By Clara Chooi
KUALA LUMPUR, Aug 24 ― PKR promised today that its proposal to slash car taxes would help Proton and the thousands of workers in Malaysia’s automotive industry flourish, allaying fears raised recently by Barisan Nasional (BN) leaders that the national carmaker could go bust if vehicle prices were cut.
In a statement here, PKR pointed out that prior to making its proposal last month, it had already considered the competitive edge of Proton and local carmakers, and their abilities to compete with foreign makes in the automotive industry.
“PKR recognises Proton’s successes and is confident of its ability to surge ahead, seeing its ability to self-sustain despite not receiving excise tax rebates since 2005,” said the statement jointly signed by PKR vice-president Nurul Izzah Anwar, strategy chief Rafizi Ramli and deputy information chief Sim Tze Tzin.
They pointed out that it was the BN government that had decided to stop the excise tax rebates for Proton since 2005, despite recent claims from leaders stating otherwise.
“Since then (2005), all cars produced by Proton and other national automotive enterprises had to pay the same excise duties as foreign car makes,” they said.
They said that Proton today gets its biggest financial aid in the form of research and development (R&D) funds, meant to enable it to explore improved designs and technologies.
Citing Proton’s financial statement for 2011, the PKR leaders said Proton had received an R&D grant worth RM175 million, which was far lower than the tax rebates worth billions that was given to Proton up until 2005.
“Proton’s ability to continue competing in the market and continue introducing new car models even after 2005 proves that the company can continue operations despite it not being protected any longer by such tax rebates,” they said.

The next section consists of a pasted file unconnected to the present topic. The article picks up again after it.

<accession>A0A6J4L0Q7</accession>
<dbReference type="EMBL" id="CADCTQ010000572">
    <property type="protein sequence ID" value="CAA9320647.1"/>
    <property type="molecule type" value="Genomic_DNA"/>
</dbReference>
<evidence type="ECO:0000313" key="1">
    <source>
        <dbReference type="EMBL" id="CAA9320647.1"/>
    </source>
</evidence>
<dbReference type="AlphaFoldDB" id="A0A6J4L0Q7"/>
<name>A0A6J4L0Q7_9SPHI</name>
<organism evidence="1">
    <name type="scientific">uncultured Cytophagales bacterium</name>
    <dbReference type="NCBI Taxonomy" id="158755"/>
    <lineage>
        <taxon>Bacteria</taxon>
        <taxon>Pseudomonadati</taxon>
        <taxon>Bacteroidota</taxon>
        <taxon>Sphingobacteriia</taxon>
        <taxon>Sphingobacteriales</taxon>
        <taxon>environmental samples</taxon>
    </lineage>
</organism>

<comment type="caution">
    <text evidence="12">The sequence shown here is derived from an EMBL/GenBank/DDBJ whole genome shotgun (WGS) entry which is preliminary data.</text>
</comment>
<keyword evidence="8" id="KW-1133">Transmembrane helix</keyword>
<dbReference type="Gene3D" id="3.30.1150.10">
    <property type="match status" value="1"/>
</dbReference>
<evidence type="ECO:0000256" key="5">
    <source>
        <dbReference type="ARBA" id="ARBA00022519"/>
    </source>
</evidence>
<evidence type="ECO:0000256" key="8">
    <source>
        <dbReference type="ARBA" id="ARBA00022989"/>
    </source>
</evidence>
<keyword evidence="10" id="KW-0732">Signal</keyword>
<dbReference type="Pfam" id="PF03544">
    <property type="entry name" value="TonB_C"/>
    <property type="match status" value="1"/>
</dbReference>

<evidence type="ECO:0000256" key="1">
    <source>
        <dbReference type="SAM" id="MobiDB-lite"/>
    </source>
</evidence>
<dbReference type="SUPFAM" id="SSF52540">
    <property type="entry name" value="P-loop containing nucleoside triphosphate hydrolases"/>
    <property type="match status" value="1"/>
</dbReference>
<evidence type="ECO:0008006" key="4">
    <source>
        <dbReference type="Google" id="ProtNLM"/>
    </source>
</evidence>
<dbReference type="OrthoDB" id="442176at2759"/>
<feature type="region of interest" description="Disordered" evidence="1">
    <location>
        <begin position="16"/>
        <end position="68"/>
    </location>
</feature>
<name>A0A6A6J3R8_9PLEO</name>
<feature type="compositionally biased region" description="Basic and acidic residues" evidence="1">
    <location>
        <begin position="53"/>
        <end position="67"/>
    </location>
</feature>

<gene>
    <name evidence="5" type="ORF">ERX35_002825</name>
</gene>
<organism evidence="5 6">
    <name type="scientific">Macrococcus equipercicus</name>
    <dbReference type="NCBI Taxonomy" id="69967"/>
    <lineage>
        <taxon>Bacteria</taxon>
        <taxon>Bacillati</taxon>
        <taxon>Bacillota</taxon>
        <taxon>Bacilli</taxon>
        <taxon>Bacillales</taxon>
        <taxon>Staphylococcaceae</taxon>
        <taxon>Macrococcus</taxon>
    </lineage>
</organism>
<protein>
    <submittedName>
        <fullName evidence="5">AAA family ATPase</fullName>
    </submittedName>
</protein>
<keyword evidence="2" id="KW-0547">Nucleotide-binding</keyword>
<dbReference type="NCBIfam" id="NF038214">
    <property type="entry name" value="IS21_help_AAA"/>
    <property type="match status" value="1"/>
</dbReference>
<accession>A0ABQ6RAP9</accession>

The PKR trio then slammed BN leaders for criticising PKR’s proposal, whom they said were merely aiming to stoke racial hatred among voters by warning that the plan would bankrupt Proton and leave the thousands of predominantly Malay workers in the local automotive industry out of jobs.
“Umno-BN is insulting the Proton workforce and other local automotive industry players, many of whom are Malay-Bumiputeras. These remarks, painting a picture as if Proton is still receiving these tax rebates, are malicious,” they said.
The party leaders repeated their commitment that the opposition’s plan to reduce car prices would not see Proton and other local carmakers lose their edge, adding that the thousands of workers the country’s automotive sector would continue to enjoy job security.
“PKR is confident that Proton’s business plan to optimise its under-utilised production capacity in its factories, through co-operation to assemble foreign car makes, will not only help to protect the current jobs but create more employment opportunities,” they said.
PKR had last month offered a complete revamp of the National Automotive Policy (NAP), including slashing hefty excise duties and reducing the triple-tax burden imposed on cars here, should it come to power in the next general election.
The offer to voters is expected to effectively boost the disposable incomes of Malaysians and reduce household debts.
Yesterday, English daily The Star quoted industry sources as saying that the Najib administration is now considering the reduction of car prices in its revised NAP.
Responding later, Rafizi said that he welcomed the news as it validated PR’s proposal to slash car prices through a gradual reduction of excise duties as workable.
He added, however, that it also showed the “hypocrisy” of Umno and BN leaders who had criticised PR who had first publicly mooted such an idea.
Malaysians are currently paying eye-watering excise duties of between 65 and 105 per cent on cars they buy, on top of 10 per cent in sales tax. This means that if a Malaysian consumer pays RM100,000 for a car, as much as RM55,000 goes to the government.
The duties are a lucrative form of revenue for the federal government but have also helped push up household debt levels in Malaysia that, as a percentage of GDP, are the second highest in Asia.
About 20 per cent of the RM581 billion total household debt in the country last year is being held in cars, an asset that depreciates over time.
Many Malaysians say, however, that they have little choice but to buy cars to get around as they feel they cannot depend on the public transportation system.
The taxes are seen by some economists to have distortionary effects and they say a cut could help stimulate the economy by boosting disposable income and reducing the household debt burden.